According to the latest data on the privacy of young people in Australia, 60% of parents say their child is exposed to risks from being online.
To help address the concerns about these risks, principals are increasingly turning to ed-tech providers who are providing educators with the tools to increase the digital privacy, and subsequently, safety of children.
One organisation that has been helping schools do this is pixevety, a secure digital platform that facilitates the sharing of images but ensures that the protection of individuals’ privacy remains front and centre.
Below, The Educator speaks to pixevety CEO and co-founder, Colin Anson, about what kind of year 2019 has been for principals in the context of students’ digital safety, and the considerations that should be top of mind for school leaders in 2020.
TE: What kind of year has 2019 been for principals in the context of students’ digital safety?
In 2019 parents have become more aware of digital safety and image privacy for their children. For example, the My Health Record mass exodus, scrutiny over Google’s data breaches, concern over data collection and unfettered use by Facebook, plus the impact of students’ social media use. There must be questions asked about the safety of online tools given to students, and where all the sensitive student information is going. For example, Google now has 80 million educators and students around the world using G-Suite and 30 million more using Chromebooks. This year we have seen schools receiving a rise in the number of parents complaining about how their child’s photo is shared and how consent is being obtained (or not obtained), as well as an increase in the number of parents requesting that photos of their children not be published online. Of the 800+ parents we have surveyed, 50% requested no social media presence for their child (a complete opt-out).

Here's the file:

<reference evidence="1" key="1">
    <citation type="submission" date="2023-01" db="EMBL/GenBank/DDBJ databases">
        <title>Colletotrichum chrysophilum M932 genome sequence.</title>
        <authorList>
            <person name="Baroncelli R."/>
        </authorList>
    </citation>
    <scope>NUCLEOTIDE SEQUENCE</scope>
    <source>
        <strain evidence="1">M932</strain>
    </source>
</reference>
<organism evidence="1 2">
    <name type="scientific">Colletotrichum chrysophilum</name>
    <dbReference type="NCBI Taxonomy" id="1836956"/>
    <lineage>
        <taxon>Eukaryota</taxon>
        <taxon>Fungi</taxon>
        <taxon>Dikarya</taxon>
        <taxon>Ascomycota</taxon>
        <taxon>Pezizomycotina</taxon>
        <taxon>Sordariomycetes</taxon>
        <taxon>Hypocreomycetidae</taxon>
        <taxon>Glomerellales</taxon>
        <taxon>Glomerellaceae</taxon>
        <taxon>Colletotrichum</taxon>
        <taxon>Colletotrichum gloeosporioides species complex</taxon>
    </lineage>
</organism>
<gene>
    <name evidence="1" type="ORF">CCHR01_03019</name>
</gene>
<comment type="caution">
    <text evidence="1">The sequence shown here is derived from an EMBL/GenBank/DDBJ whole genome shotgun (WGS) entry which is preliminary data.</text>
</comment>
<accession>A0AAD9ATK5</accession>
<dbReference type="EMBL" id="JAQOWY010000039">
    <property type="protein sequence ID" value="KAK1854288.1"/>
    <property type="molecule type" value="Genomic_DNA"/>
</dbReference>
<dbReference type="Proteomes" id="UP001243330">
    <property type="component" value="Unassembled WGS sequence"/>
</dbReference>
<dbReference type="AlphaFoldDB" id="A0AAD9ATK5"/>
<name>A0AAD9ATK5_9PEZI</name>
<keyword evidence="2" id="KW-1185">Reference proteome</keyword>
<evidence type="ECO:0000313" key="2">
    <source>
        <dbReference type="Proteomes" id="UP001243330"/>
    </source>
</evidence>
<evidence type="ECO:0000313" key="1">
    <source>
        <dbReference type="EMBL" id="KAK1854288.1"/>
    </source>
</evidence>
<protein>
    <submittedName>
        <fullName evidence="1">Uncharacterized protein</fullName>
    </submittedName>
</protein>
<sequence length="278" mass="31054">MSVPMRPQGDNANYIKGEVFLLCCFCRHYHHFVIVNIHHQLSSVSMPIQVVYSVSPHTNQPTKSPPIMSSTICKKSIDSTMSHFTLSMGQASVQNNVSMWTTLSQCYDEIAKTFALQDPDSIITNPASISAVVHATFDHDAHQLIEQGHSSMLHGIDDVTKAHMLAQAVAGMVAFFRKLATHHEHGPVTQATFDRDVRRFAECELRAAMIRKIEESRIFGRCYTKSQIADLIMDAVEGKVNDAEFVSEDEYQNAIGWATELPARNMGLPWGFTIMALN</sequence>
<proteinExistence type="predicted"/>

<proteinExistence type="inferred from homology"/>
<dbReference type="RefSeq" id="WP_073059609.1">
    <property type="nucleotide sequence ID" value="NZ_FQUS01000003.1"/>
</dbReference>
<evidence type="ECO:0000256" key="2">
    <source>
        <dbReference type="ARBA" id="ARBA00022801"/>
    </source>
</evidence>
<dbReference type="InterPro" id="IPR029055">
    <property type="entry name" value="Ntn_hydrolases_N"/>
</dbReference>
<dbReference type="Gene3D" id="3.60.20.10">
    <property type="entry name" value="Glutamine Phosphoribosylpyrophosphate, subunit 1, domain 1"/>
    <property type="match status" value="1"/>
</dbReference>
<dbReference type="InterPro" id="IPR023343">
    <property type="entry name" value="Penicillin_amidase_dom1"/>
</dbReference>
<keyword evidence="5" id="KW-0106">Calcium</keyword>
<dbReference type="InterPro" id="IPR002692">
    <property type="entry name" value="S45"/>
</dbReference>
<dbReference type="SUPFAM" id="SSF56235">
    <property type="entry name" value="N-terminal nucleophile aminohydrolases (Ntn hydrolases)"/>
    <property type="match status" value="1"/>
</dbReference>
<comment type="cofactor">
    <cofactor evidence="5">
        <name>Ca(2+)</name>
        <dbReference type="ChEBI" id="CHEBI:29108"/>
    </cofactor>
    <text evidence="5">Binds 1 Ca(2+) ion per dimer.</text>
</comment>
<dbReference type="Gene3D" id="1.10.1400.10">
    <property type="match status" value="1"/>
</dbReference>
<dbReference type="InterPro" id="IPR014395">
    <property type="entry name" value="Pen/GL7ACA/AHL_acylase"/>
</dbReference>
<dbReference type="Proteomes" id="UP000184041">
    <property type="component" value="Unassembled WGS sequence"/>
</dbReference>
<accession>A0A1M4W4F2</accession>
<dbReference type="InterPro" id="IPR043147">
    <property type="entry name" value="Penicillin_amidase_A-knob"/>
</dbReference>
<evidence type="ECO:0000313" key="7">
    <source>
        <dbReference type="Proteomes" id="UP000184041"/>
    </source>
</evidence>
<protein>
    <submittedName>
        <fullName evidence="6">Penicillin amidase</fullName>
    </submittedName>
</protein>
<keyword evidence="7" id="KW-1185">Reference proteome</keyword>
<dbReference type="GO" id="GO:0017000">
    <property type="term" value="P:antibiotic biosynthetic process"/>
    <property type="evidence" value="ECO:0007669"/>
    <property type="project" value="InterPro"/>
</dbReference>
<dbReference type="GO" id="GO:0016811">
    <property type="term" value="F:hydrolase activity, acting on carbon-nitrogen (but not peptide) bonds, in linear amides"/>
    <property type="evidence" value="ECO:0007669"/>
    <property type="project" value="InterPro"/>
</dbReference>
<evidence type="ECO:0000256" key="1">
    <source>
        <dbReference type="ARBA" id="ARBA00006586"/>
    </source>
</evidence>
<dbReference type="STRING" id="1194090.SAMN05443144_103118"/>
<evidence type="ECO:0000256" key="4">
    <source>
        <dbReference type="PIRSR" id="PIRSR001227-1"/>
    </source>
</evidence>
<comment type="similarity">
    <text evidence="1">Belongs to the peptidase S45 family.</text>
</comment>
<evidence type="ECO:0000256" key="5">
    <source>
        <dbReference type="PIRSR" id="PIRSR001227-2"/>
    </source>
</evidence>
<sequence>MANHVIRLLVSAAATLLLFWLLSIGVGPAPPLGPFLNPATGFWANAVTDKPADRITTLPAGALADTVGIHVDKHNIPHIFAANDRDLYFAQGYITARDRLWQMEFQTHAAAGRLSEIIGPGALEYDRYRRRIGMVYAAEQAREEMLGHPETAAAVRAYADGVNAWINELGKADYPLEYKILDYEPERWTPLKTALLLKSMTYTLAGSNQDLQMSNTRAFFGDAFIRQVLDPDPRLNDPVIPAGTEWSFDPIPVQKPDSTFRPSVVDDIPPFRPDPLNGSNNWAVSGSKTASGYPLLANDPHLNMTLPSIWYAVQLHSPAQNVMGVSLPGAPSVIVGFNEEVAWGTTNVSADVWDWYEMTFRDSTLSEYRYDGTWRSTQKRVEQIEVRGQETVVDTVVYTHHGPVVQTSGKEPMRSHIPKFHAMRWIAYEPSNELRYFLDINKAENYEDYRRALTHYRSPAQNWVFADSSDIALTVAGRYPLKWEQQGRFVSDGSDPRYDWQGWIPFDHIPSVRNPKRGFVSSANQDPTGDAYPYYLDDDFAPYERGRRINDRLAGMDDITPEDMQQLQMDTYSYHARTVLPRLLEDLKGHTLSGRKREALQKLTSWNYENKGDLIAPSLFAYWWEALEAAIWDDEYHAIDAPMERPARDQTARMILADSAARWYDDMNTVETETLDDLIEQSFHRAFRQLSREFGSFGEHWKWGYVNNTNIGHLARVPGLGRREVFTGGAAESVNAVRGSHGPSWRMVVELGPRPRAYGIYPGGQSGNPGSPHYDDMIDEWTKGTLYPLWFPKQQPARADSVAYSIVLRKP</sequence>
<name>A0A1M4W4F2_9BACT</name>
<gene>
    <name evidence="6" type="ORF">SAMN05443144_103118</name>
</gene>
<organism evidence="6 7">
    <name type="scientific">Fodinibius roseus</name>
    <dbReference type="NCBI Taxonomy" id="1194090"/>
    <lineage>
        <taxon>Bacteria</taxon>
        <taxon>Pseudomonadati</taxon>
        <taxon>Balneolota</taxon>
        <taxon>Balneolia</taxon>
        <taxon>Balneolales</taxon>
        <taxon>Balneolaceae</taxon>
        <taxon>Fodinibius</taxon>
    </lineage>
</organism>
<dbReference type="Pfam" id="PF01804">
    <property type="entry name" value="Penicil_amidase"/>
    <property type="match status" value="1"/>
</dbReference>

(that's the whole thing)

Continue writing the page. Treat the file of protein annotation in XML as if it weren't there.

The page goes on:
TE: Can you tell us about the work pixevety has done this year in terms of helping school leaders improve the digital privacy of their students?
We have had an enormous uptake in school adoption this year, which is fantastic, and likely due to the fact that people are starting to really understand how some companies have been misusing their data and looking for safer solutions to store and share their personal data, especially photos. More and more schools from overseas are reaching out to us. We continue to actively collect feedback from our clients to improve our service as well as investing in upgrades to our technology and safety. We are driven by our passion to deliver the trust, security and safety that our schools so critically need from their contracted service providers. We are also very excited about launching our mobile app in 2020 which will assist schools in capturing images of students, and then safely uploading photos and videos directly into their pixevety school gallery to tackle head-on the issue of storing such content on staff-owned devices. Everything we do is about delivering greater protection and privacy to our customers.
TE: How will pixevety be helping principals address the issue of students’ online safety in 2020?
Probably the biggest way that using pixevety will help principals address online student safety in 2020, is using it as a catalyst to ensure a school has established a strong privacy culture. The best new development we have for this will be our new app. Many schools have policies that don’t allow teachers (and other staff) to take photos on their phone due to the need to protect the privacy of students, but don’t have procedures to make sure this happens. Or they support teachers to take photos in a way that abides by policy, by supplying cameras or having cameras that a teacher can organise to borrow. But this becomes too hard – so teachers either don’t take photos, or they do it on their own phones. In 2020, we are also working on providing better publishing practices via pixevety to support school marketing teams in managing content when they use social media channels. Last but not least, schools are using pixevety to engage with alumni via archived photo collections, enabling safer image sharing and contribution within a private closed group community to create renewed excitement about past attachments to school life.